static void delay_272( void ) { Serial.print( 272 ); }
static void delay_292( void ) { Serial.print( 292 ); }
static void delay_380( void ) { Serial.print( 380 ); }
static void delay_390( void ) { Serial.print( 390 ); }
static void delay_2236( void ) { Serial.print( 2236 ); }
**/

static pair_t const tvONsignalX[] PROGMEM = 
{
  { 3160, delay_272 },
  { 740, delay_120 },
  { 740, delay_122 },
  { 740, delay_124 },
  { 720, delay_124 },
  { 700, delay_124 },
  { 720, delay_124 },
  { 720, delay_220 },
  { 700, delay_126 },
  { 720, delay_126 },
  { 700, delay_124 },
  { 720, delay_124 },
  { 700, delay_124 },
  { 720, delay_222 },
  { 680, delay_126 },
  { 700, delay_224 },
  { 620, delay_232 },
  { 600, delay_380 },
  { 580, delay_2236 },
  { 2960, delay_292 },
  { 500, delay_146 },
  { 480, delay_146 },
  { 520, delay_146 },
  { 500, delay_146 },
  { 480, delay_146 },
  { 500, delay_146 },
  { 500, delay_242 },
  { 500, delay_146 },
  { 520, delay_146 },
  { 480, delay_146 },
  { 480, delay_148 },
  { 480, delay_146 },
  { 520, delay_242 },
  { 480, delay_146 },
  { 520, delay_242 },
  { 480, delay_244 },
  { 500, delay_390 },
  { 500, delay_0 },
};

static int const ONcodeLength = sizeof(tvONsignalX) / sizeof(tvONsignalX[0]);

/* rmv
static int const tvONsignal[] PROGMEM = {
// ON, OFF (in 10's of microseconds)
316, 272,
74, 120,
74, 122,
74, 124,
72, 124,
70, 124,
72, 124,
72, 220,
70, 126,
72, 126,
70, 124,
72, 124,
70, 124,
72, 222,
68, 126,
70, 224,
62, 232,
60, 380,
58, 2236,
296, 292,
50, 146,
48, 146,
52, 146,
50, 146,
48, 146,
50, 146,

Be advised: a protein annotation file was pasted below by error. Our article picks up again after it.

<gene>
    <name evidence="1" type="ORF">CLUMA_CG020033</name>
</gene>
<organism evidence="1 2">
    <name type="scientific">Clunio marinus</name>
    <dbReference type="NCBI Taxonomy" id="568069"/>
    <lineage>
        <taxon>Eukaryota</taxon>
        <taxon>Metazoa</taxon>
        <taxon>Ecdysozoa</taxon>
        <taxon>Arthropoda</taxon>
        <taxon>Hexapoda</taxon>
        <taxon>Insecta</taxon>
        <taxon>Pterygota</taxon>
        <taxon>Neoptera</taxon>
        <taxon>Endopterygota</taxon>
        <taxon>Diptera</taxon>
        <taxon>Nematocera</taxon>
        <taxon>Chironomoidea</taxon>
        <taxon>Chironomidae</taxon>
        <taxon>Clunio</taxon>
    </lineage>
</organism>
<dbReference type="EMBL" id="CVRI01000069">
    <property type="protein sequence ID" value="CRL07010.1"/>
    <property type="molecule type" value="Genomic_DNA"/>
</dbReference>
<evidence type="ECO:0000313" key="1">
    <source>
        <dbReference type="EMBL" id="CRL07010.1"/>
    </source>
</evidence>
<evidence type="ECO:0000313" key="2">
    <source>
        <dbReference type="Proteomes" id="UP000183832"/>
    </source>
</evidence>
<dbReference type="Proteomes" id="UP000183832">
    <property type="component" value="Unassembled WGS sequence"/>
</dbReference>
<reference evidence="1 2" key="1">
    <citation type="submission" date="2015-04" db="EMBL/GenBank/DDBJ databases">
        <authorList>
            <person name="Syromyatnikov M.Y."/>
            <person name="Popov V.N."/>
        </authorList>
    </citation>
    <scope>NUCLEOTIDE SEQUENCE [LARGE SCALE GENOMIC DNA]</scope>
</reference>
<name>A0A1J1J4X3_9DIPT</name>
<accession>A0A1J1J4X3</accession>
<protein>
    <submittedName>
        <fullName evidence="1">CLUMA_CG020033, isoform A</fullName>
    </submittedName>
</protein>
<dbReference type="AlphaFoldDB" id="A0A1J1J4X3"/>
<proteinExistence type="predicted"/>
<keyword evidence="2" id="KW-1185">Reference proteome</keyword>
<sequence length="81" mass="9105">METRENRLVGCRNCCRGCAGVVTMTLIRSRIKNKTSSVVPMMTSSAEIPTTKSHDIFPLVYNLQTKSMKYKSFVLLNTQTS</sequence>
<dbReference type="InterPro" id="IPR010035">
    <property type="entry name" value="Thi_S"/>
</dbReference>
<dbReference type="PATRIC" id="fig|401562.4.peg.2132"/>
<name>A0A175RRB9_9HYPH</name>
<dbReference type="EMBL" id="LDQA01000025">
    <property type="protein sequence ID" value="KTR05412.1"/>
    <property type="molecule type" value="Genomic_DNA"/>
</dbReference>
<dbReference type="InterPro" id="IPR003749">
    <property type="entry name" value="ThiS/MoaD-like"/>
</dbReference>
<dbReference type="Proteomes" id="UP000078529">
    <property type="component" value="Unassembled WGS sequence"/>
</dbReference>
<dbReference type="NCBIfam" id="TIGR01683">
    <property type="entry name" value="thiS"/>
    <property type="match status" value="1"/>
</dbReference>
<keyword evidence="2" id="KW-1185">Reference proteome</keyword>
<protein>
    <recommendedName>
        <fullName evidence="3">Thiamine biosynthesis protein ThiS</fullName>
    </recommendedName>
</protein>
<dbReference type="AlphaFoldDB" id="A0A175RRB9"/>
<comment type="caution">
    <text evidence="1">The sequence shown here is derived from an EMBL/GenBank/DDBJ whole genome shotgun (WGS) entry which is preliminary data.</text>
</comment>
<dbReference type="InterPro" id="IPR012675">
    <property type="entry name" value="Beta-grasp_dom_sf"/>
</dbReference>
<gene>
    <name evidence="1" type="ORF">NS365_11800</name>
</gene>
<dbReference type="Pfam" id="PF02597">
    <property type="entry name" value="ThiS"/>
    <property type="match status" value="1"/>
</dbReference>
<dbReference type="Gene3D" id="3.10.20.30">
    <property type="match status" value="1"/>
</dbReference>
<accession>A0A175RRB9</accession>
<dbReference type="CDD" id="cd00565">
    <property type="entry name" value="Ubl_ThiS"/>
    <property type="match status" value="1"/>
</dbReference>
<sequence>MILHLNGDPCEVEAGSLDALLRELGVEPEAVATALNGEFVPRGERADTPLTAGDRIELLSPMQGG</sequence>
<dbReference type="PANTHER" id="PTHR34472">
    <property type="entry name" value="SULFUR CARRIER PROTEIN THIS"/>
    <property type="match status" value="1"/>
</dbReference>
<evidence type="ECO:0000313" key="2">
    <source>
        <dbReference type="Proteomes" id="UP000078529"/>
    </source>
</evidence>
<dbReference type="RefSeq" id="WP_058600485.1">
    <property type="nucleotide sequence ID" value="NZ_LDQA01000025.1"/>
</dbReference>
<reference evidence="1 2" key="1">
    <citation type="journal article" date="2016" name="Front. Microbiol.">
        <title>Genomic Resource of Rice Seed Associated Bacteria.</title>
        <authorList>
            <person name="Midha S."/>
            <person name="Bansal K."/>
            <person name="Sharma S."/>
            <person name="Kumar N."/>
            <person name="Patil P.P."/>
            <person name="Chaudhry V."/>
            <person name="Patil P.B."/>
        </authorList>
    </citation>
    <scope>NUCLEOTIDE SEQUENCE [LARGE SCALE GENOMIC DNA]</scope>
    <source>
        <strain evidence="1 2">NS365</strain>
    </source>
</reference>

50, 242,
50, 146,
52, 146,
48, 146,
48, 148,
48, 146,
52, 242,
48, 146,
52, 242,
48, 244,
50, 390,
50, 0
};

int ONcodeLength = sizeof(tvONsignal)/(2*sizeof(int));
*/

// The setup() method runs once, when the sketch starts
 
void setup()
{
/**
  Serial.begin(115200);
  
  pair_t pair;

  Serial.print( F( "ONcodeLength = " ) );
  Serial.print( ONcodeLength );
  Serial.println();
  
  for (int i = 0; i < ONcodeLength; i++)
  {
    pair.aslong = pgm_read_dword(&tvONsignalX[i]);

    Serial.print( i );
    Serial.print( F( " --> " ) );
    Serial.print( pair.pulse );
    
    Serial.print( F( ", " ) );
    pair.quiet();
    Serial.println();
  }
**/

/**/
  // initialize the IR digital pin as an output:
  pinMode(IRledPin, OUTPUT);
/**/
}
 
void loop()                     
{
//  Serial.println("Sending IR signal");

/**/
  SendTVONCode_P();
  _delay_ms(3*1000);  // wait three seconds (3 seconds * 1000 milliseconds)
/**/
}
 
// This procedure sends a 38KHz pulse to the IRledPin 
// for a certain # of microseconds. We'll use this whenever we need to send codes
void pulseIR(int microsecs) {
  // we'll count down from the number of microseconds we are told to wait
 
  //cli();  // this turns off any background interrupts
 
  while (microsecs > 0) {
    // 38 kHz is about 13 microseconds high and 13 microseconds low
   digitalWrite(IRledPin, HIGH);  // this takes about 3 microseconds to happen
   _delay_us(10);         // hang out for 10 microseconds, you can also change this to 9 if its not working
   digitalWrite(IRledPin, LOW);   // this also takes about 3 microseconds
   _delay_us(10);         // hang out for 10 microseconds, you can also change this to 9 if its not working
 
   // so 26 microseconds altogether
   microsecs -= 26;
  }
 
  //sei();  // this turns them back on;
}
 void SendTVONCode_P()
 {
  pair_t pair;

   // All the delays are multiplied by 10 because the array values represent delays in 10's of microseconds

     for (int i = 0; i < ONcodeLength; i++)
     {
       pair.aslong = pgm_read_dword(&tvONsignalX[i]);
       pulseIR(pair.pulse);
       pair.quiet();
//      pulseIR(10*pgm_read_word(&tvONsignal[2*i]));
//      delayMicroseconds(10*pgm_read_word(&tvONsignal[2*i + 1]));
     }
     _delay_ms(65); // delay and send code again
     for (int i = 0; i < ONcodeLength; i++)
     {
       pair.aslong = pgm_read_dword(&tvONsignalX[i]);
       pulseIR(pair.pulse);
       pair.quiet();
//      pulseIR(10*pgm_read_word(&tvONsignal[2*i]));
//      delayMicroseconds(10*pgm_read_word(&tvONsignal[2*i + 1]));
     }
 }

Hello,

This code works on my Arduino Mega 2560, but not the ATTiny13a. The blinks seem to be identical, but the ATTiny doesn't do anything to the TV.